// escapify(to_escapify, result_storage);
escapify(to_escapify_pointer, to_escapify, 100, result_storage);

Do not read/write outside the buffer

Code reads one past the buffer size.

// for (int index = 0; index <= 100; ++index) {
for (int index = 0; index < 100; ++index) {
        putchar(result_storage[index]);
    }

and

    int result_storage[100];
    //for (int index = 0; index <= 100; ++index) {
    for (int index = 0; index < 100; ++index) {
        to_escapify[index] = 0;
    }

or simply

int result_storage[100] = { 0 };

Cope with buffer size and EOF

Current code is an infinite loop on end-of-file and over fills the buffer. getchar() typically returns 257 different values.

// while ((inputted_character = getchar()) != 'q') {
 while (to_escapify_pointer < 100 && (inputted_character = getchar()) != 'q' && 
            inputted_character != EOF) {
        to_escapify[to_escapify_pointer] = inputted_character;
        ++to_escapify_pointer;
    }

Use ample result buffer size

I'd expect result_storage[100]; to be 2x the size of to_escapify[100];

Characters size

Consider char or unsigned char instead of int for a character buffer element type.

Use const for buffers that do not change.

// void escapify(int to_escapify[], int result_storage[]);
void escapify(const int to_escapify[], int result_storage[]);

Avoid naked magic numbers

Rather than 100, here and there, use a macro

#define BSIZE 100
int to_escapify[BSIZE];
int result_storage[BSIZE * 2];
...

Naming

Calling an int to_escapify_pointer misleads. Use a better type and name like size_t escapify_length.

Function

escapify() should return a length of the result buffer used, so the calling code only needs to print/use the amount assgined.

\

Likely should escape the \ character to, otherwise it will be hard to un-escape the result.

            case '\\':
                result_storage[result_top_pointer] = '\\';
                result_storage[++result_top_pointer] = '\\';

                ++result_top_pointer;
                break;

Advanced

Use restrict for buffers that do not overlap others in a function.

This informs the complier that the buffers do not overlap and tells the coder to not call the function with such buffers.

Together with size info

// void escapify(const int to_escapify[], int result_storage[]);
size_t escapify(size_t to_length, const unsigned char * restrict to_escapify,
    size_t result_size, unsigned char * restrict result_storage);

Slight more common to put destination first

size_t escapify(size_t result_size, unsigned char * restrict result_storage
    size_t to_length, const unsigned char * restrict to_escapify);

Also I favor buffer size before buffer pointer even though it is less common.
Code to your group's coding style guide.

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Use the correct prototype for main():

int main()

Prior to C23/C24, empty argument-list specifies that the function takes an unspecified number of arguments, not none. Change it to:

int main(void)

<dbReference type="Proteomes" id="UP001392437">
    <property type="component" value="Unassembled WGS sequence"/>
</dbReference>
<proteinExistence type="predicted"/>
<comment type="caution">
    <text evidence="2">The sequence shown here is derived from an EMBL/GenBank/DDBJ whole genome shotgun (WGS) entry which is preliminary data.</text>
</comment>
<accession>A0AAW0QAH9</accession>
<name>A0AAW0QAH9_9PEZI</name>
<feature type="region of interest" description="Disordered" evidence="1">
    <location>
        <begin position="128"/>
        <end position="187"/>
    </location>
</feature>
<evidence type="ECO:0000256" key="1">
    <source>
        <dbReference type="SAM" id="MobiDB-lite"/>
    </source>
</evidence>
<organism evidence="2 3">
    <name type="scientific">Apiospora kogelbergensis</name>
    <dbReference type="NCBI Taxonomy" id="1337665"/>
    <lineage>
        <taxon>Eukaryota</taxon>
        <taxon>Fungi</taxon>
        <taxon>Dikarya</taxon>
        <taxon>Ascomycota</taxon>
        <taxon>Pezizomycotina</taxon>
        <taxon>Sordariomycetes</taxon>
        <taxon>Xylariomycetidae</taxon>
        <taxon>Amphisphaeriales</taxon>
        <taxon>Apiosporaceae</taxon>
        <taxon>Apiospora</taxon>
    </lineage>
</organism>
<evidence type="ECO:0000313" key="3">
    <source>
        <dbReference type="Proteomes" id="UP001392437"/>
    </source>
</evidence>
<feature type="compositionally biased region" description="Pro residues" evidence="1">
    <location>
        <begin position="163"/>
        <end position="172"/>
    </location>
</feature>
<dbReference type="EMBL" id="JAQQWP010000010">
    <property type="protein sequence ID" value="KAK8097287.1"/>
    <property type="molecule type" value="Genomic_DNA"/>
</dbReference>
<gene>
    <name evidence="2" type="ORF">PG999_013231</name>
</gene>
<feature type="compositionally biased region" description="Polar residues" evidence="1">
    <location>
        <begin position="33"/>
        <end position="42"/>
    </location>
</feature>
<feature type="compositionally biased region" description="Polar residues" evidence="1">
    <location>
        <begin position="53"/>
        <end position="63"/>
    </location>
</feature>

because this program does not make use of command-line arguments.

Do not be afraid to use C99 and above:

Contrary to your claim, C99 is not new. It is 25 years old, older than C#, Swift, Rust, Zig, Go, Kotlin, R, Elixir, Julia et cetera.

Some good books I can suggest are:

  • Modern C (this is more advanced).
  • Effective C (this is more beginner-friendly).
  • 21st Century C (this covers more than just C, I found it fairly well-written).

C99 is well-supported. Even the Linux Kernel has moved to GNU C11.

Comments:

/*
** Module for converting
** escape sequences to
** recognizable characters
** in a string.
*/

Why do the comments expand to so many newlines? This is written better as:

/* Module for converting escape sequences to recognizable characters in a string. */

Though, "module" is Python's terminology, not C's.

#include <stdio.h> // Input and Output functions.

Yes, io in stdio.h stands for input output, you need not mention that in a comment.

The valid indexing range is from 0 to n-1:

for (int index = 0; index <= 100; ++index) {
    putchar(result_storage[index]);
}

This invokes undefined behavior, as you're writing to out-of-bounds memory. Change it to:

for (int index = 0; index < 100; ++index) {
    putchar(result_storage[index]);
}

This happens in escapify() as well.

I'd also replace the 100 calls putchar() with fwrite().

Prefer using standard exit codes:

stdlib.h defines EXIT_SUCCESS and EXIT_FAILURE. Those are more readable and understandable than seeing magic values like 0, 1, -1 et cetera.

There's no need to specify a function prototype separately right before defining a function:

void escapify(int to_escapify[], int result_storage[]);


void escapify(int to_escapify[], int result_storage[]) {
    /*

Function definitions are function prototypes. You can omit the first line here. From the ISO C Standard (WG14/N1256, 6.9.1 about function definitions, paragraph 7):

If the declarator includes a parameter type list, the list also specifies the types of all the parameters; such a declarator also serves as a function prototype for later calls to the same function in the same translation unit.

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  • \$\begingroup\$ "no need to specify a function prototype separately right before defining a function" --> Some warnings complain otherwise. Its more of a coding style issue. Yet I prefer to not repeat, \$\endgroup\$ Commented May 16 at 17:11